Today’s NY Post carried my latest op-ed examining politics, public policy decisions and their impact on NYC. Governor Cuomo’s Regional Economic Development Councils (REC) were supposed to stimulate job creation by competitively funding regional projects that responded to local needs.
That dicta did not seem to be followed by the NYC REC as only one-third of the funded projects could be characterized as job creation/retention and job training. Many projects were housing and open space-related. Many of these projects should have been funded via the regular housing or parks capital funds.
Merry Christmas! Don’t spend all of your income tax cut in one place. And if Santa Cuomo didn’t leave you a REC award, there’s always next year.
Cuomo’s Xmas pork
Last Updated:6:37 AM, December 12, 2011
Posted:10:37 PM, December 11, 2011
Christmas came early in Albany this year. Santa Cuomo bounded down the Capitol chimney with a sackful of relief — tax relief for middle-class New Yorkers and (with reductions in the downstate MTA payroll levy) small businesses and nonpublic schools and help for upstate communities hit by this year’s floods. (Oh, yes, wealthy New Yorkers got lumps of coal, with a partial extension of the “millionaires tax.”)
The biggest gifts came in the form of economic-development grants to a statewide list of businesses, local governments and nonprofits. Santa Cuomo had a broad definition of “economic development.” His “nice” list reads much like a bunch of member-item grants — cash doled out for reasons of political connections, not policy principles.
So excited was Santa Cuomo with these stocking stuffers that he immediately got his elves — Senate Majority Leader Dean Skelos and Assembly Speaker Sheldon Silver — to agree to fund even more such treats next Christmas.
How mixed a bag did Santa deliver? Well, New York City got some $66 million awarded to 50 projects — while Upstate and suburban communities got the rest of the $785 million pot. Of those 50 projects, 21 are related to affordable housing, four are “green-jobs” grants and seven involve parks.
Funding the Bushwick Ridgewood Senior Citizens Council and Bronx Shepherds to do home repairs for the frail elderly is more “Christmas in July” than true economic development.
The millions going to the City Parks Department to plant trees, renovate parks, build streets and improve waterfront access? Guess the governor’s decided that New Yorkers are fleeing the city for communities in Virginia, South Carolina and Florida because those places offer better recreational amenities.
Apparently, people have been leaving Brooklyn for areas with better opportunities in the ice-skating industry. The Prospect Park Alliance got $2.6 million in economic-development funding to build a state-of-the art rink.
The Gay Men’s Health Crisis Inc. won $49,842 to train current employees in writing, budgeting and public speaking (skills needed to lobby for more government funding). I can’t even manage a sarcastic excuse here. Yes, retaining jobs makes some sense as a goal of economic development, but where were these GMHC workers going to go? They alreadyhavejobs.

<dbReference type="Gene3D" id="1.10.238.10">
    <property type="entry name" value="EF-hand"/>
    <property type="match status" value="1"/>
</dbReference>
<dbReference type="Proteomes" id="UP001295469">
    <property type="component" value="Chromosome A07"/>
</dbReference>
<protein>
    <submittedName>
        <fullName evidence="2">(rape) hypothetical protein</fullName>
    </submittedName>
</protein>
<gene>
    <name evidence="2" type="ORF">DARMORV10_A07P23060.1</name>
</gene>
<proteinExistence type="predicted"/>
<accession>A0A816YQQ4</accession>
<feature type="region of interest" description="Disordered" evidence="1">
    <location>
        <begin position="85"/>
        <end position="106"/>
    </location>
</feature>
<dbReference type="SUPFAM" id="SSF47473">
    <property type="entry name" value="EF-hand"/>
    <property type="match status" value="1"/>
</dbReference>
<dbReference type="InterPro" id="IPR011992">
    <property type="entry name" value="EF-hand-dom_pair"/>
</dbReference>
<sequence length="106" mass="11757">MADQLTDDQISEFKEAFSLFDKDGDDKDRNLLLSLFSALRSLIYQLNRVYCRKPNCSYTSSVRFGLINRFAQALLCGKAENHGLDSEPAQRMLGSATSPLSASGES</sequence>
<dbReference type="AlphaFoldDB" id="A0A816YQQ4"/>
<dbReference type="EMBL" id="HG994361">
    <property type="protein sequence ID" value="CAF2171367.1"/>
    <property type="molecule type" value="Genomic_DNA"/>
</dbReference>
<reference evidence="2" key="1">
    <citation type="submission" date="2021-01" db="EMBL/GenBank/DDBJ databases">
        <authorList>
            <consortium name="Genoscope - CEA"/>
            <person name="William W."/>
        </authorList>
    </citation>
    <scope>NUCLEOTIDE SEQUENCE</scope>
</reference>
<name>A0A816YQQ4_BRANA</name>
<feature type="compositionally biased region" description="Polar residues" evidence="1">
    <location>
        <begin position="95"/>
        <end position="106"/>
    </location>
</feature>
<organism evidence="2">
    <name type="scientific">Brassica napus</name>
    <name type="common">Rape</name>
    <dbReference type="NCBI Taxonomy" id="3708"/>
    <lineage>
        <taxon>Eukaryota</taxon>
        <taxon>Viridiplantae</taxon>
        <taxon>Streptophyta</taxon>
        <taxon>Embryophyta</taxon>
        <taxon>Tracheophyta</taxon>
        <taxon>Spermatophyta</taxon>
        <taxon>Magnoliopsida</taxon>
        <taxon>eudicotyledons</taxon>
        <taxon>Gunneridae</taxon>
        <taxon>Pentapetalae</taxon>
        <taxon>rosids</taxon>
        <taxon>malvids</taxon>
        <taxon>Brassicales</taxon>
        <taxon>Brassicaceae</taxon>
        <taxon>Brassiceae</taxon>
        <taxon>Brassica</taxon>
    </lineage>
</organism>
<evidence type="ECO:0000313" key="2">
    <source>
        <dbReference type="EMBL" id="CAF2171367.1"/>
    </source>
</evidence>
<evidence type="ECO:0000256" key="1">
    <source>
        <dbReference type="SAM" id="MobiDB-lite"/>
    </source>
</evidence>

Queensborough Community College scored $1 million to “retrofit” a parking lot so it can be used as a “focal point for Earth Day Celebrations.” No, I’m not kidding.
Maybe those grants’ true purpose was to make the “green” gifts seem reasonable. Mayor Bloomberg’s pet project, PlaNYC, is getting $1 million to reduce greenhouse-gas emissions and shrink the city’s carbon footprint. Do we really need more City Hall iPad-toting geeks telling us how to save the planet when all we really want to do is put food on the table and clothe our children?
Meanwhile, the Hunts Point Produce Market is slated to receive $29.5 million to modernize its food-distribution facility. The Bronx-based market is home to 115 businesses, employs hundreds of workers and generates more than $3 billion in sales. This gift ought to end its frequent threats to relocate to New Jersey.
Commendably, a number of nonprofits won funding to train unemployed city residents to as certified nursing assistants. Good jobs — but ones dependent on Medicaid funding of nursing homes and home-care agencies that happen to be facing cuts.
In all of New York City, Santa Cuomo’s Regional Economic Development team could only find nine commercial ventures (including the Hunts Point Market) worthy of assistance. Less than a third of the funding went to true economic-development or job-training/retention efforts.
OK, the grants in the rest of the state look more like serious efforts to support development, and less like pork. But, sadly, Cuomo has been derelict in fast-tracking the one serious job creator that could rescue Upstate — rules to allow natural-gas drilling in the Marcellus Shale. Safe, well-regulated drilling would generate more jobs, economic activity and tax revenues than 10 sacks of “economic-development” stocking stuffers.
It’s not too late for Cuomo to announce in favor of an industry with the potential to save our state, make our economy less reliant on Wall Street and the financial sector and provide Southern Tier counties with a reliable revenue stream. That’s my Christmas wish for our state.
UPDATE: This afternoon, I taped an appearance on Capital Tonight, an Albany-based news program hosted by Liz Benjamin.
Click here to see the complete interview: Former Assem. Benjamin Criticizes Economic Development Awards.
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What’s your Christmas wish?